The critical values of a function occur when the first derivative is zero or fails to exist on the domain of the function:

(1) The derivative of a quotient `d/(dx)(f/g)=(gf'-g'f)/(g^2)`

Here `f'(x)=((x^2+5)(1)-(2x)(x-3))/((x^2+5)^2)`

`=(x^2+5-2x^2+6x)/((x^2+5)^2)`

`=-(x^2-6x-5)/((x^2+5)^2)`

(2) `f'(x)` is continuous everywhere, so we need only find the zeros of `f'` :

A fraction is zero if the numerator is zero and the denominator is nonzero. The denominator is greater than zero for all x, so we find when `x^2-6x-5=0`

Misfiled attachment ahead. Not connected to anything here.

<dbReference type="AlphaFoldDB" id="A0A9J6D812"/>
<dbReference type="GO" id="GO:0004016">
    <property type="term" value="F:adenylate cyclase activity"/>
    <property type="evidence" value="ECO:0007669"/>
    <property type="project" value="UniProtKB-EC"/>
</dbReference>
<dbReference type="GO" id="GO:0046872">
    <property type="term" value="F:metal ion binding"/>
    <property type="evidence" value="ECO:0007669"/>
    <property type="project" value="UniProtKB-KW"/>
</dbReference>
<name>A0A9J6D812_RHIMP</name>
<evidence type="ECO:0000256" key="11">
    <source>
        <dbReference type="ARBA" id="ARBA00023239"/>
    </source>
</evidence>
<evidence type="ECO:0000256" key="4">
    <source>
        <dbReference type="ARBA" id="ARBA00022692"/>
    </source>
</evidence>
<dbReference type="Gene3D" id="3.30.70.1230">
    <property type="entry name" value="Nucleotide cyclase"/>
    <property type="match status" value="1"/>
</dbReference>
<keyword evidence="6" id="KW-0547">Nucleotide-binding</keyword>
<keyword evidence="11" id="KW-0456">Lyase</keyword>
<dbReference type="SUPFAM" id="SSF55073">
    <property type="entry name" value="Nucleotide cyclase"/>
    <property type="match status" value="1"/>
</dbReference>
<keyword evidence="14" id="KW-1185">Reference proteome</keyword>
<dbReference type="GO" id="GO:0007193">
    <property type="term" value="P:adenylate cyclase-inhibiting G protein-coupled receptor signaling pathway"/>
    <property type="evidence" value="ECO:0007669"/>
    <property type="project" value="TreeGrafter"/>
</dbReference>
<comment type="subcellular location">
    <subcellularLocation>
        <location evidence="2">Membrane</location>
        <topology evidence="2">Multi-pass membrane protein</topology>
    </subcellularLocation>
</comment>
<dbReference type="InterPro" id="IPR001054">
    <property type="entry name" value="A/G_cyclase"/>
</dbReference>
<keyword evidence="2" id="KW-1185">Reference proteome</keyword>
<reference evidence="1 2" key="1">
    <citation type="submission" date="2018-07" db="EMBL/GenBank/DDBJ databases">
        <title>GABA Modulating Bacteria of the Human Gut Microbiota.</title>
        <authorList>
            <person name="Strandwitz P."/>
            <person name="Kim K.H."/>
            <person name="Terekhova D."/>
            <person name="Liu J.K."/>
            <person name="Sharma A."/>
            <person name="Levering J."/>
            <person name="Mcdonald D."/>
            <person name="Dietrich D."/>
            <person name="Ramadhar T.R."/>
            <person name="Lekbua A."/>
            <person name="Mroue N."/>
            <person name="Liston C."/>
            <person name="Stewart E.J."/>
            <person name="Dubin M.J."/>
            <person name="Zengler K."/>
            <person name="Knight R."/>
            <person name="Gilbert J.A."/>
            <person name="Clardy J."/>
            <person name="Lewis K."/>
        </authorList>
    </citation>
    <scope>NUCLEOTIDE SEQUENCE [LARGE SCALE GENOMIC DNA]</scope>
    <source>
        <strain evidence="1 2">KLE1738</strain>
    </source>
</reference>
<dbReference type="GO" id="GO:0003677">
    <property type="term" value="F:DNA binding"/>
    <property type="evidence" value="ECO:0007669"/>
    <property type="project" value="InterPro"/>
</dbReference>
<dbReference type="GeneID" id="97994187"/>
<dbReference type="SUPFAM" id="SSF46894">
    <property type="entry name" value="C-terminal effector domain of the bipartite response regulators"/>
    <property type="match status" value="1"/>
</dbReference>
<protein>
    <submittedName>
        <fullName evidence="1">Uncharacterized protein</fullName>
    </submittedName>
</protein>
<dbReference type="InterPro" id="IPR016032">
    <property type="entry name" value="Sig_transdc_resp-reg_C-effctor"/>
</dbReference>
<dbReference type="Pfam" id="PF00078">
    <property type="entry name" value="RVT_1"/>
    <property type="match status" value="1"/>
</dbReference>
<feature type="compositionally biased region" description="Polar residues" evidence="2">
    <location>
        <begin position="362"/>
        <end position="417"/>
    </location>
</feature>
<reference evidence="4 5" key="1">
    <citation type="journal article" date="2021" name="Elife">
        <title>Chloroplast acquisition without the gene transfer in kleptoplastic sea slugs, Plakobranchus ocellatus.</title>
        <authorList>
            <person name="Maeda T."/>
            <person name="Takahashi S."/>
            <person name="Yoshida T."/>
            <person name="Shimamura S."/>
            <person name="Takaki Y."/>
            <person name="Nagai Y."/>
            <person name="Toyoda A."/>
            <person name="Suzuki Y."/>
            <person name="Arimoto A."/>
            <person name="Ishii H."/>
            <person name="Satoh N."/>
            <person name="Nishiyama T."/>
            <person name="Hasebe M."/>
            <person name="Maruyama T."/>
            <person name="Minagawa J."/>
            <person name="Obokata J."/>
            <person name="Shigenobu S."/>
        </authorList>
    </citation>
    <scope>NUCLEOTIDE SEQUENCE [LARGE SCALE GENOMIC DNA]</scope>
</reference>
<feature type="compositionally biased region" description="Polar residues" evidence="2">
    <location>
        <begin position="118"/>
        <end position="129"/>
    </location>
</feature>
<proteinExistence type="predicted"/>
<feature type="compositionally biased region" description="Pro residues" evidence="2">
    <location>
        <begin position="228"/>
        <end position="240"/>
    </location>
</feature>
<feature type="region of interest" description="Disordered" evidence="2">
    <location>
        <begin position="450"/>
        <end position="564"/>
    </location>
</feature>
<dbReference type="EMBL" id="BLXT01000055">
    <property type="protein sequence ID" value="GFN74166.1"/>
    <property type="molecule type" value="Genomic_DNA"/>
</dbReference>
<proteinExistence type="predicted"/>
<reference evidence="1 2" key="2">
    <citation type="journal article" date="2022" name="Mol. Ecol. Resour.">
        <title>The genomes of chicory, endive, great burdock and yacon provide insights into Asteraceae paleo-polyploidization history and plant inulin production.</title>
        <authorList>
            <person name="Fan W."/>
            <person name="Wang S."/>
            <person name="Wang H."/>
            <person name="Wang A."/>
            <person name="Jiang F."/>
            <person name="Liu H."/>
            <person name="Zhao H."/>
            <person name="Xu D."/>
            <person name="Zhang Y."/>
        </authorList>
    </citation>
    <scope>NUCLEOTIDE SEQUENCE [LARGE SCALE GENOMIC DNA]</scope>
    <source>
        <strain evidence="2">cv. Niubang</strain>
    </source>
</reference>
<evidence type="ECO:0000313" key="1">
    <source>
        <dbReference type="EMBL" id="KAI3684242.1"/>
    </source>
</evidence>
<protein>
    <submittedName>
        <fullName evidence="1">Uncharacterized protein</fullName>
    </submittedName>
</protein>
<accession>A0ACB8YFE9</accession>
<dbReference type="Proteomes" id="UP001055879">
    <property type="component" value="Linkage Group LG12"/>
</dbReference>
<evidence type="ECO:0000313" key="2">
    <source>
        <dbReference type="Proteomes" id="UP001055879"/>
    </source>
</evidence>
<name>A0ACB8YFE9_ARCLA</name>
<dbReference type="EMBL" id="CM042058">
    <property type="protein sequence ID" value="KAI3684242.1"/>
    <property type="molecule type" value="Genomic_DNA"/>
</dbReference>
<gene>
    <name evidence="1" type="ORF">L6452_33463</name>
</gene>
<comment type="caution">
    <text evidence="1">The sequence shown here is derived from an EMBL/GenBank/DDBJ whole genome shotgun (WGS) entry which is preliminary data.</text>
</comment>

`x=(6+-sqrt(36-4(1)(-5)))/2`

`=(6+-sqrt(56))/2`

`=3+-sqrt(14)~~6.74,-0.74`

The graph of the original function above:

**So the critical points are** `x=3+-sqrt(14)`

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